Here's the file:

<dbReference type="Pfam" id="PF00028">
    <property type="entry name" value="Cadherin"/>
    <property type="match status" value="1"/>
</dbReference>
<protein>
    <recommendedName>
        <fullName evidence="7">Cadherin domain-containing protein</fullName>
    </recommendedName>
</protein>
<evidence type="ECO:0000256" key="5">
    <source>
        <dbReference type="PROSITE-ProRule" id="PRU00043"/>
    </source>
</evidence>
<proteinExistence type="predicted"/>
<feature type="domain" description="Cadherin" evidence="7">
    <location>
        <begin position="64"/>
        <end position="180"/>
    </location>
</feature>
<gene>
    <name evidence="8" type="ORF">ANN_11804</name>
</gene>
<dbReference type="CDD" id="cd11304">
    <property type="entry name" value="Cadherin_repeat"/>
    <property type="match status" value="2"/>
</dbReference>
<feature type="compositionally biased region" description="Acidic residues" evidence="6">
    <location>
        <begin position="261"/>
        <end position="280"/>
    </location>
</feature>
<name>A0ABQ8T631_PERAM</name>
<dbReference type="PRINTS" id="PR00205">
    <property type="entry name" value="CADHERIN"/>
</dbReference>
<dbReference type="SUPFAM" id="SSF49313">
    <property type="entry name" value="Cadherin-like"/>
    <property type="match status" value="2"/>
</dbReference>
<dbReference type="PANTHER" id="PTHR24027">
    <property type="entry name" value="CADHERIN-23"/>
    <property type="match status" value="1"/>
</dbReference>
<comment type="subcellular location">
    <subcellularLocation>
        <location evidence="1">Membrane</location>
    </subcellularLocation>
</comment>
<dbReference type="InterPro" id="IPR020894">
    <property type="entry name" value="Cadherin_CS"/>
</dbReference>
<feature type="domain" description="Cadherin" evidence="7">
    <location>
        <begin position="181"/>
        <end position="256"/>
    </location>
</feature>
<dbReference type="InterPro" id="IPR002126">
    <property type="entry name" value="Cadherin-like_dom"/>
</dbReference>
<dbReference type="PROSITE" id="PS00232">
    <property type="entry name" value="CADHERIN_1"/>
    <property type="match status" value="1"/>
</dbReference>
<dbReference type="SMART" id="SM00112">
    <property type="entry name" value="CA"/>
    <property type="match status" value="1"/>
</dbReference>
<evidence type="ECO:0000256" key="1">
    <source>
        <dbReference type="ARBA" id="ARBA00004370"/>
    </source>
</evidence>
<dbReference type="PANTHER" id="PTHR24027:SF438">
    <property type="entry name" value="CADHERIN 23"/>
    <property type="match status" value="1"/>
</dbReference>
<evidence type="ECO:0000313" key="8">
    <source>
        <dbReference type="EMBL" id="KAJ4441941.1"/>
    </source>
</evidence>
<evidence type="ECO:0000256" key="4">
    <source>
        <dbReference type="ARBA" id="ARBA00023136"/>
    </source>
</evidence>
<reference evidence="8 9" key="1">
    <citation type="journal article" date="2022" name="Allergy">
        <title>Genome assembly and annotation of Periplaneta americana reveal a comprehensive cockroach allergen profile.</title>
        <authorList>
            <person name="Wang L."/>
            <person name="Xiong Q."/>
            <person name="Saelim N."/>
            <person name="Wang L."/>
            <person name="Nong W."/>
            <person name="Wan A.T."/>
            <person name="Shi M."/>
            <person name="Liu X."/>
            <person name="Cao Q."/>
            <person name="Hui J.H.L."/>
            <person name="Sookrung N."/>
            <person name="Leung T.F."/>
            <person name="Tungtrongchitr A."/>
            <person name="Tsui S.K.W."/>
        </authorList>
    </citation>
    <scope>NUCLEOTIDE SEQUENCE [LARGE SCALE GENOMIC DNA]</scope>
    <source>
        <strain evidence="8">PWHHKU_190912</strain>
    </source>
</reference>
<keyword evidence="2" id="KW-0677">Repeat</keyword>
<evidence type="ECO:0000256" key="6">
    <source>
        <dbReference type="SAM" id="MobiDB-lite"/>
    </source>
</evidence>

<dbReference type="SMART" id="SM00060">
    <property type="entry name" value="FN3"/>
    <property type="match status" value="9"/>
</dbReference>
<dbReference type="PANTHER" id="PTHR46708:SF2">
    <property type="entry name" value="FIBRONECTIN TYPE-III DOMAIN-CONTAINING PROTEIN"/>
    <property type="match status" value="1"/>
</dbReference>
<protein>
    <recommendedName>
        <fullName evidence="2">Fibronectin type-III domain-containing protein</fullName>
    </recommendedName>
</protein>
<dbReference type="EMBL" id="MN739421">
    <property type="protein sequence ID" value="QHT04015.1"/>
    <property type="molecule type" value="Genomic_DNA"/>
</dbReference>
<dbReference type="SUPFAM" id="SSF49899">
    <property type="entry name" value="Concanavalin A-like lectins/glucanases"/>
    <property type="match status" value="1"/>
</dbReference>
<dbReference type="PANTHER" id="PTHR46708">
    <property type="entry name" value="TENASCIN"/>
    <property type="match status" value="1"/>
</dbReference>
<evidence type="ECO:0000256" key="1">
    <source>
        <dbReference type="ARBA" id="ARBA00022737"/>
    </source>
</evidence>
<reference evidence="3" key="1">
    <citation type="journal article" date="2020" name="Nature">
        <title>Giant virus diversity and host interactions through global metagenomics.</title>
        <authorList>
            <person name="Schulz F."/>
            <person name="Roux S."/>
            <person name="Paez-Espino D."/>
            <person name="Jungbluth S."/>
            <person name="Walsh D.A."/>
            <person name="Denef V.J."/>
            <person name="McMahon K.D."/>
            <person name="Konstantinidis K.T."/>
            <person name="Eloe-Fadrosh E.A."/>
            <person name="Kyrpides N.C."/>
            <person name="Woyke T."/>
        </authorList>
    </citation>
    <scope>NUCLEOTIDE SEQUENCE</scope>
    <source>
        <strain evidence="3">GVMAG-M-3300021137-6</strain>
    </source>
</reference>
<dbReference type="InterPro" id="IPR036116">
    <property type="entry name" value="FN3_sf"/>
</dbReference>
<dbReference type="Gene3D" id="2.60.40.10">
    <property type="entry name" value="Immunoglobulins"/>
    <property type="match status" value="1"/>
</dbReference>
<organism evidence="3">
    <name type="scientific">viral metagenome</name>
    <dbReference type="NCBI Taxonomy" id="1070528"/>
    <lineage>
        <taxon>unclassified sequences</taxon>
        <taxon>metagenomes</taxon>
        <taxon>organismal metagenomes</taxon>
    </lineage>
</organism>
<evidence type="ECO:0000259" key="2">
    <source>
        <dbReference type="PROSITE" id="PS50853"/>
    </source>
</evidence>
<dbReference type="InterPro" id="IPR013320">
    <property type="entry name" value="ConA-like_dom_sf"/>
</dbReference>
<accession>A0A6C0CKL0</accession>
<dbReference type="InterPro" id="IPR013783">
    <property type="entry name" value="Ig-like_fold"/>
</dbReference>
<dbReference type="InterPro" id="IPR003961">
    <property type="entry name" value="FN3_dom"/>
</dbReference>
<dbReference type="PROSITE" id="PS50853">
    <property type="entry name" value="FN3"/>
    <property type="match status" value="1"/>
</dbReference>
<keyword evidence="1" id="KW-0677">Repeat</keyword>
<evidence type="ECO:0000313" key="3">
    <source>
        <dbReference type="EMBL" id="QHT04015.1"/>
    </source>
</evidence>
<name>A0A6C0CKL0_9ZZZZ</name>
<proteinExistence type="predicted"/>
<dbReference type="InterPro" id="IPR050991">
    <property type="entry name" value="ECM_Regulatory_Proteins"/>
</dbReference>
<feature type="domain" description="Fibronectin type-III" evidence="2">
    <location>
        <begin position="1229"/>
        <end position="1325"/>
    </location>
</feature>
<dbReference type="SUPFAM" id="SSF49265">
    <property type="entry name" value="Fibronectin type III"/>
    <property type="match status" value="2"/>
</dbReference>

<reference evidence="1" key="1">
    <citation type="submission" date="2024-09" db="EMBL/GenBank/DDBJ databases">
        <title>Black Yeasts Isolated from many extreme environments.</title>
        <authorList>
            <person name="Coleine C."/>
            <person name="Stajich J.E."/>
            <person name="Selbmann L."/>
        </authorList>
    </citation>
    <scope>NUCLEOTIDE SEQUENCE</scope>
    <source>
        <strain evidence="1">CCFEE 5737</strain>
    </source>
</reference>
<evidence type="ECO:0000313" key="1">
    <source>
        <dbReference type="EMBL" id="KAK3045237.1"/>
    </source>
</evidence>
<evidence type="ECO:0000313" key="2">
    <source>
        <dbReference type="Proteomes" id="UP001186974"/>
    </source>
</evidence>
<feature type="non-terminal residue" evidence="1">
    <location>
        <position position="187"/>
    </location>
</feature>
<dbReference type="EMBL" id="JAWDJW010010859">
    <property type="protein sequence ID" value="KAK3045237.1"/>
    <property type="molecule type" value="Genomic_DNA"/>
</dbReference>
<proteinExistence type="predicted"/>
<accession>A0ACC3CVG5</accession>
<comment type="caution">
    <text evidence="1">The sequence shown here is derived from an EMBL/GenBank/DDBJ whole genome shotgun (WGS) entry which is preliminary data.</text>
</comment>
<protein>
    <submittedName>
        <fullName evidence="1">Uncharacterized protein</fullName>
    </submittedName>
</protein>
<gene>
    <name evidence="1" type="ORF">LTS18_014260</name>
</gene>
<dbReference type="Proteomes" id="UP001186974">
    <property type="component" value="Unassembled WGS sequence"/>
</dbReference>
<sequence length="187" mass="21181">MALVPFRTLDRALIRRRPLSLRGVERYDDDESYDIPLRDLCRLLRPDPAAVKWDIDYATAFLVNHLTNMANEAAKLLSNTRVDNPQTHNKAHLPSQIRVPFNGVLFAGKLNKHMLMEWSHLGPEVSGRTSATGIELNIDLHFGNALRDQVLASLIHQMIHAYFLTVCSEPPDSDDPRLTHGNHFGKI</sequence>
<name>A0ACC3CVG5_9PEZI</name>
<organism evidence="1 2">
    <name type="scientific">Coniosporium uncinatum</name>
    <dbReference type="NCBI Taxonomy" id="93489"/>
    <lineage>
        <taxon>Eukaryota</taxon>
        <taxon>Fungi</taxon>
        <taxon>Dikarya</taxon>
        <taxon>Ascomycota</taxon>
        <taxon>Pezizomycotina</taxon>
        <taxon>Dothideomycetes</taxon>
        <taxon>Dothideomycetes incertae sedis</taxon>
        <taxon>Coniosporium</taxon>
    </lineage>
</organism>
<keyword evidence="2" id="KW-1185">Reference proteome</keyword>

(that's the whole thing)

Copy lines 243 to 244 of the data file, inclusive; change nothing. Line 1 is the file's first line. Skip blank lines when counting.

</reference>
<evidence type="ECO:0000313" key="1">